Saturday, March 8, 2008

Capital Crisis

There is talk about monetizing the debt. Well, I think it is being seen right now that the debt is already monetized or have you guys figured this out yet? Thornburg along with the Peloton blow up are showing the cracks.

This is a worldwide phenomenon and its origin is probably the US and European banks. When I went to college, there was a distinct difference preached between money market and capital market assets. Banks really weren't supposed to hold capital market assets, which were meant more for insurance companies and pension funds. Banks were at best supposed to fund the origination and the funding be closed out by a sale to one of these organizations. This is clearly not the method used today.

The skeletons are coming out of the closet. First it was the New York banks. Next it seems to be the hedge funds which were playing the carry trade, leveraging a minimal amount of capital against borrowed funds in a carry trade against bank credit or Japanese bonds to finance a wide variety of what should be savings vehicles. This works as long as the value of the collateral holds up and the rates on the carry stay down. In the case of the Japanese bonds, we are now looking at an appreciation of 3 or 4 points as the yields have moved from the 1.7% range to the 1.35 range, being discount at that rate is almost 100% of interest change. So there is double stress here as the bonds go higher and so does the yen and the American paper collateral shrinks.

How are the banks recapitalized? The only way I know is to take what amounts to bank credit out of circulation and put it on the balance sheet of the bank as some kind of paid in capital. It has to come out of an account that way, meaning the money is actually drained from the system. Another way is to trade bonds to the bank in exchange of stock. In this case, it wouldn't shrink the money supply, but it would remove capital from outside the banking system to inside it.

It is all leveraged. In the case of the mortgage game, the mortgage is leveraged on both sides, one side 10 to 20 to 1 in a lot of cases in the form of financing the purchase of a house and on the other side, maybe 5 or 10 to 1 generally. It appears the Carlyle situation was leveraged 30 to 1, maybe even more, but this was probably a sweetheart bank deal rather than the norm.

In any case, these loans have to be liquidated or the bank is stuck with them further limiting lending and tying up bank capital. There will be no cash raised if they take these mortgages and if the public does step up and buy them unfinanced, the supply of cash in the system will fall.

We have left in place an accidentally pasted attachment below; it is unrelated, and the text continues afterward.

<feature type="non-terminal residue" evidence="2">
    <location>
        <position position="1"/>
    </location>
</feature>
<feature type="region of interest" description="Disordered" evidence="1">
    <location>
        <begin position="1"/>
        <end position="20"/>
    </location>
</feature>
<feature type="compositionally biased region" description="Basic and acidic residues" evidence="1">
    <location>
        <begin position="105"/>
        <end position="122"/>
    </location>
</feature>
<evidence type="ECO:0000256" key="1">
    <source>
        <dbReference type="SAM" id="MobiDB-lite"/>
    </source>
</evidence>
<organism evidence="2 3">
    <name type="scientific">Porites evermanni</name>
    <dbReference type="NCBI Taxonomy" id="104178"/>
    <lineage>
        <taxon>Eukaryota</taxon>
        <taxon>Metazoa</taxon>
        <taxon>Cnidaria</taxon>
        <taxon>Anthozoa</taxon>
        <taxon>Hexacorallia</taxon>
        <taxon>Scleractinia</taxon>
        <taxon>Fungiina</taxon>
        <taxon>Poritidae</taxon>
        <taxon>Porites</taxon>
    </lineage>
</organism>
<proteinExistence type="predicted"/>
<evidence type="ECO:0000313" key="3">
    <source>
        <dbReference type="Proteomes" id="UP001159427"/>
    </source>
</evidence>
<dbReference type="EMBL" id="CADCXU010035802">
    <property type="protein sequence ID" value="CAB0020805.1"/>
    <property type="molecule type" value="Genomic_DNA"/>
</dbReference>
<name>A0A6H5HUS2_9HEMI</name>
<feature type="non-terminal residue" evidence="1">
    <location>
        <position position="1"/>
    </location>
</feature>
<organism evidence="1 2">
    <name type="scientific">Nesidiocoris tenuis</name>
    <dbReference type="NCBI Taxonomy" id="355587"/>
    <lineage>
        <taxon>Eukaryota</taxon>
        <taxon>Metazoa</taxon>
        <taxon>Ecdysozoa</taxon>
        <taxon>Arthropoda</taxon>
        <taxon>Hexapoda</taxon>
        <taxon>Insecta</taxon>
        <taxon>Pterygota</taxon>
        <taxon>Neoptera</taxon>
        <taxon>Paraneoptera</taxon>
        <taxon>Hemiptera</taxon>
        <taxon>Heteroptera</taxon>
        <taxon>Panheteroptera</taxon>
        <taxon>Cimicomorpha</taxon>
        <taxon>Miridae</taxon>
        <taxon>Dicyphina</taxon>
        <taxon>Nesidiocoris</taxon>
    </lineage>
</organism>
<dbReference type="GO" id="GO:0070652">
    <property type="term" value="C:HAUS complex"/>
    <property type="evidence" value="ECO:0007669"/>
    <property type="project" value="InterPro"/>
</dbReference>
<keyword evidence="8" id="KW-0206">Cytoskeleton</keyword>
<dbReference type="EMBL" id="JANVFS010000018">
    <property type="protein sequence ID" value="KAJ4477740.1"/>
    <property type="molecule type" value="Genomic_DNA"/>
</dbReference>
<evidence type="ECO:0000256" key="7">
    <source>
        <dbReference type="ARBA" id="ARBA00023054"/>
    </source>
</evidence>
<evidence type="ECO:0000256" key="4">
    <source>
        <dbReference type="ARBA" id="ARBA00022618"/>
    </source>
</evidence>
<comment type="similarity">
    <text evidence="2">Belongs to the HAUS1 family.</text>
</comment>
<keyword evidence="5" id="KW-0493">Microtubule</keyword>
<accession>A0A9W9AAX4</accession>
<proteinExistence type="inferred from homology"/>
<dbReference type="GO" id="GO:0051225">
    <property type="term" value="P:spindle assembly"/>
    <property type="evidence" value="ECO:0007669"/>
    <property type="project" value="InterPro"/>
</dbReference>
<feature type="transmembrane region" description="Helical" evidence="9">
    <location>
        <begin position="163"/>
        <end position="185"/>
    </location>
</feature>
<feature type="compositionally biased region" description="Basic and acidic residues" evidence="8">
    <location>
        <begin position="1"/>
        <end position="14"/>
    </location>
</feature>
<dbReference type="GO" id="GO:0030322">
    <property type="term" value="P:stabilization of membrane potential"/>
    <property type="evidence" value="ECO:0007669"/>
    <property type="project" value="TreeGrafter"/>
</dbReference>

So what if the Fed comes in and buys this stuff? All it would be doing is making deposits already created liquid. Remember, the bank don't have a money account in reality, only capital to service the money liabilities against them. The Fed does nothing more than keep this part of banking liquid. It is necessary for the banks to have capital to extend credit.

So, we have evolved into a system where finance has replaced capital and the system is lacking in capital. Theoretically the liabilities of the bank represent capital, but only in the sense that they can be converted to capital. They are the liabilities of the bank, which has to have the capital to make good on them. The true capital is the house financed, the inventory financed, the job of the credit card debtor, the undepreciated value of the automobile or the bank interest in financed debt.

Now for the shocker. We are in a position where the US is going to be forced to repatriate all this money around the world. The problem here is that for most countries, the dollar is the capital behind the issue of their own central bank credit. Most of these currencies have nothing to stand on with dollar backing. Can you own property outright in China? Russia? Not really. My best guess is these funds, once the situation stabilizes will come back and buy the mortgage debt. But this isn't going to stop the deflation. It will be the deflation, as the entire world is going to have to recapitalize. The leveraged community will be bankrupt by the time this is done. It is a delusion that to any great extent that hedge funds retain their place in financial matters. We will go back to the old days, maybe all the way back to gold for you guys looking for maximum pain and total bankruptcy.

No comments: